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Winter Horse Barns Need Good VentilationBy Kentucky Equine Research Staff · December 21, 2012

Providing clean air is a key to keeping horses healthy in any season. Pastured horses are naturally exposed to fresh air, and stalled horses usually benefit from open windows and fans in the summer. However, as soon as the weather begins to get cold, the tendency is to put fans away, close barn doors and windows, and block the entry of chilly breezes.

Though a warm, airtight barn may initially seem to be a good idea, the opposite is actually healthier for horses. As long as strong winds are blocked by barn walls, dry horses will usually stay comfortable even in unheated barns, where there is a constant air exchange.

Horses produce a lot of body heat due to the fermentation of fiber in the hindgut. They also exhale moisture with every breath. Warm, moist air rises until it meets the cold barn roof. Especially in barns with metal roofs, moisture condenses as it hits the cold surface, and drops of water begin to fall back down into the stalls. If hay is stored in the barn loft, a surprising amount of moisture can collect in the top layer of bales during the course of a winter.

In the stall, the horse’s movements stir up dust from hay and bedding. Inhaled particles of mold and allergens are irritating to the horse’s respiratory tract, as are ammonia fumes from wet bedding.

The combination of moisture and dust adds up to an unhealthy situation that can easily be prevented by designing barns to promote the circulation of air, allowing inside air to  escape and be continuously replaced by fresh air from outside the barn. Owners who are considering building or modifying a barn should be sure that the design takes this important concern into consideration.

Because getting rid of warm, moist air is so important, the design should include a way for that rising air to escape at or near the top of the barn. Vents at the ridgeline and at the ends of the barn will help, as will an open space at the top of stall walls just under the eaves. A cupola on the roof is an attractive barn feature that also aids ventilation.

With air leaving at the top of the barn, fresh air must also be allowed to enter the barn at lower levels. In wooden barns, this is usually an automatic function because there is adequate space between the wall boards for fresh air to filter in. If the barn is constructed of metal, concrete, or another solid material, the design should include vents or spaces where outside air can enter. However, providing air exchange does not mean that a gale of cold wind needs to be gusting through the barn. Several small vents are preferable to a few large openings such as windows that may allow a draft to blow directly on the horses.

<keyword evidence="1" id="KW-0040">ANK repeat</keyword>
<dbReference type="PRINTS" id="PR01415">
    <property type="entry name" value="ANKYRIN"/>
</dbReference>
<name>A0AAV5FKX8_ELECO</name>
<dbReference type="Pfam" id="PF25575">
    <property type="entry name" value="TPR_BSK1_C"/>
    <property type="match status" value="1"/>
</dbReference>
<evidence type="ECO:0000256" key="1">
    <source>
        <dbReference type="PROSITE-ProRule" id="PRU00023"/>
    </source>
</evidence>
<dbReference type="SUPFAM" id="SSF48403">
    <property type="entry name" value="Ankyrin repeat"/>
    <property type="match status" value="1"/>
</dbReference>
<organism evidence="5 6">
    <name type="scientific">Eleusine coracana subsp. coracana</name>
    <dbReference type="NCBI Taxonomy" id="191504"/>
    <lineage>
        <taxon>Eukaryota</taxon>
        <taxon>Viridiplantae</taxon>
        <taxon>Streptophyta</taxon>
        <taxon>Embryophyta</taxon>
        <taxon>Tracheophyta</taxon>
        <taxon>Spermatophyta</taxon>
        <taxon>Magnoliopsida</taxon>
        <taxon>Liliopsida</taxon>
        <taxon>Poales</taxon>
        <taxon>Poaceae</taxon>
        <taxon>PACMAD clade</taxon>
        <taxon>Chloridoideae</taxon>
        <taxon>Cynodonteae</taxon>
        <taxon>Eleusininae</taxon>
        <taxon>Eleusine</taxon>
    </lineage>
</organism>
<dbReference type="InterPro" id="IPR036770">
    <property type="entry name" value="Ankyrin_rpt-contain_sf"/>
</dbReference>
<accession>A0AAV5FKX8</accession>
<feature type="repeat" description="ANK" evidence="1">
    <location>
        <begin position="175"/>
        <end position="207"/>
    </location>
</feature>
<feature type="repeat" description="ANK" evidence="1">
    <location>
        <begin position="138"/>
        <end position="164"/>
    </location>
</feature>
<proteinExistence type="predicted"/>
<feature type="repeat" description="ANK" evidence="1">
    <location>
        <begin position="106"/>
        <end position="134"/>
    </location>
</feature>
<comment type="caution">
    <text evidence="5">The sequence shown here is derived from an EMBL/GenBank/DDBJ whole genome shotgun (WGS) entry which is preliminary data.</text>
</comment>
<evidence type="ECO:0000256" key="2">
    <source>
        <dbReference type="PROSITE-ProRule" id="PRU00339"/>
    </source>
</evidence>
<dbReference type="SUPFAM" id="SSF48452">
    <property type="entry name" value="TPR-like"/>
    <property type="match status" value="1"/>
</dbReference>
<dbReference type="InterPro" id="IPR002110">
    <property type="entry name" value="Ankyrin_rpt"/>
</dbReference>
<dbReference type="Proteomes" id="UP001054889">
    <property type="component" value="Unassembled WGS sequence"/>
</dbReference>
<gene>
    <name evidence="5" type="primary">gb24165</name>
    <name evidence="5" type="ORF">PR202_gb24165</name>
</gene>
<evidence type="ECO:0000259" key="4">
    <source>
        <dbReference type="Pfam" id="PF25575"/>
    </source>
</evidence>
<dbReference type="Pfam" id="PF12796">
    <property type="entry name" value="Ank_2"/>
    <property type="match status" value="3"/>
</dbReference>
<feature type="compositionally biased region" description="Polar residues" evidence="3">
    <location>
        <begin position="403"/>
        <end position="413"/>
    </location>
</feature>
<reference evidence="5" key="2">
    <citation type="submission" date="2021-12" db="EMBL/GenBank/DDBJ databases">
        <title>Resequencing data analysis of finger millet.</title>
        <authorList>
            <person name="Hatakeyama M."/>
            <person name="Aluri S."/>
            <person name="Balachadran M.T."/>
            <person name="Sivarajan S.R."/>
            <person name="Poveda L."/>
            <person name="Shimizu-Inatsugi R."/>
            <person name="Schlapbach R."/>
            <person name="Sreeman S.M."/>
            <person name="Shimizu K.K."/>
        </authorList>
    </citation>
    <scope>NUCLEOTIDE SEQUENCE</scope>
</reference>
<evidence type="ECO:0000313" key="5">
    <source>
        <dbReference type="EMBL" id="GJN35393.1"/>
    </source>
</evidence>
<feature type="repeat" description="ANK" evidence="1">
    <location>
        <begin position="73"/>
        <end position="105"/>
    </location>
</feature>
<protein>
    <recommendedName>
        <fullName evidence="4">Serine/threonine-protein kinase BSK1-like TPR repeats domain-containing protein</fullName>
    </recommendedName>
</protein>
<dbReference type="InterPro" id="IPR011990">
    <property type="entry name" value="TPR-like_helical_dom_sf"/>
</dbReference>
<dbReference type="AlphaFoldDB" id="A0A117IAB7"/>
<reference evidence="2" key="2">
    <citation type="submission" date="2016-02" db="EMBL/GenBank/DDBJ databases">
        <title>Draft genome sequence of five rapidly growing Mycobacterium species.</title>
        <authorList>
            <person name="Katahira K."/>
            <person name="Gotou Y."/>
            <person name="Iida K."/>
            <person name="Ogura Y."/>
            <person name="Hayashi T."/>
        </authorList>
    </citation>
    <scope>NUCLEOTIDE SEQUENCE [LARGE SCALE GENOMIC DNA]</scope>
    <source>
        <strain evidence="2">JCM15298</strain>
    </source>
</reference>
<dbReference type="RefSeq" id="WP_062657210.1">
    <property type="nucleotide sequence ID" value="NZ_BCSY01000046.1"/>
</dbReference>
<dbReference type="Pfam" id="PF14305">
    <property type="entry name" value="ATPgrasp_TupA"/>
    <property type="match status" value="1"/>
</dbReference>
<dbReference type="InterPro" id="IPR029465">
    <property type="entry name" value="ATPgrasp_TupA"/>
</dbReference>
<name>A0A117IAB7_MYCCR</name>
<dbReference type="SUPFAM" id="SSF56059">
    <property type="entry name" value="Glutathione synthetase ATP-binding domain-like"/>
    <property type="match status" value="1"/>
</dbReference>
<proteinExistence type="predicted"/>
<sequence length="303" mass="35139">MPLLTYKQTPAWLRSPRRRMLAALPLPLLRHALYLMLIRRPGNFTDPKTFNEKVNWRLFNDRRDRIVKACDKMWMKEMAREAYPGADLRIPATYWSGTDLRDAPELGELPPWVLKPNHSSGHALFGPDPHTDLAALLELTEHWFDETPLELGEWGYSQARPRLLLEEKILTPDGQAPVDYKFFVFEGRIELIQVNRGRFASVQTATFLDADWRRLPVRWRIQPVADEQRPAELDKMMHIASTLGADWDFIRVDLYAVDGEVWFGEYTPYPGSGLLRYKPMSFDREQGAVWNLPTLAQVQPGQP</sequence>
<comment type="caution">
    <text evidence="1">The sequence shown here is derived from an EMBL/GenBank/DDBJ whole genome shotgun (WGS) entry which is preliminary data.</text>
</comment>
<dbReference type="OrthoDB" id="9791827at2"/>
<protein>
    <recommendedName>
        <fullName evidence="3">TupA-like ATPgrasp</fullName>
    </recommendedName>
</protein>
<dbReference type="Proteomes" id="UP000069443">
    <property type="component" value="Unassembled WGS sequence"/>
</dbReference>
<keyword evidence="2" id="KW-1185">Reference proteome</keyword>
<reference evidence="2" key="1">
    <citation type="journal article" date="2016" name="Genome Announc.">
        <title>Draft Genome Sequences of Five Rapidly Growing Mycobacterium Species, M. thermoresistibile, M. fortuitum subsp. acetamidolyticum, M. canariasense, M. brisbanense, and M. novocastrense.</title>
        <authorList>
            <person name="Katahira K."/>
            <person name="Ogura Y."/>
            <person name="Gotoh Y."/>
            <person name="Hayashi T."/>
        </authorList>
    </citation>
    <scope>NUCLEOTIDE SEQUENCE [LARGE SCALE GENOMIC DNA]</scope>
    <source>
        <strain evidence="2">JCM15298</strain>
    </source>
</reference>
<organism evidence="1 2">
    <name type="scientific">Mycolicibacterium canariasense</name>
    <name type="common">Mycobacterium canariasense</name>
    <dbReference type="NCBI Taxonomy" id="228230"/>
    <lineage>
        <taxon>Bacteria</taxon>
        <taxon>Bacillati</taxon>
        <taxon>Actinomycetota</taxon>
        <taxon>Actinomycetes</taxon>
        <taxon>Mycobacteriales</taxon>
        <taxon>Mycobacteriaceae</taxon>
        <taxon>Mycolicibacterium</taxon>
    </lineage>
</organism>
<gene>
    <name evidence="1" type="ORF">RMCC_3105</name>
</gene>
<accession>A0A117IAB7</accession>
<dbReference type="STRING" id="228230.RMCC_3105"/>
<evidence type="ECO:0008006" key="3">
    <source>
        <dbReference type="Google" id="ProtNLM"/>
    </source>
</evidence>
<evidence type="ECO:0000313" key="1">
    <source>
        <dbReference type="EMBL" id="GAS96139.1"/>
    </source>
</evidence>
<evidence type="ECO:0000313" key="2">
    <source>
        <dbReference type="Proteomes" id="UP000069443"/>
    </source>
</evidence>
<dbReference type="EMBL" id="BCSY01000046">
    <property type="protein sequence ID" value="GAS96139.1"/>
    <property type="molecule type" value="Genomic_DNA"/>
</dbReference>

Though good barn ventilation is important for the respiratory health of all equines, some horses may need additional help staying warm in bitterly cold, windy weather. Very old, very young, sick, or extremely thin horses may need to be blanketed or kept into deep-bedded stalls to keep them from becoming dangerously chilled. Horses that have been clipped will also need to be blanketed because their natural insulation has been removed.

Owners need to be sure that all horses have shelter (a run-in shed or windbreak may be sufficient), water that is not frozen, and a steady supply of good-quality hay throughout the winter. For horses that spend all or part of each day inside, barns don't need to be warm, and certainly should not be airtight. Simply getting horses out of the wind is often adequate to keep them comfortable in cold weather.

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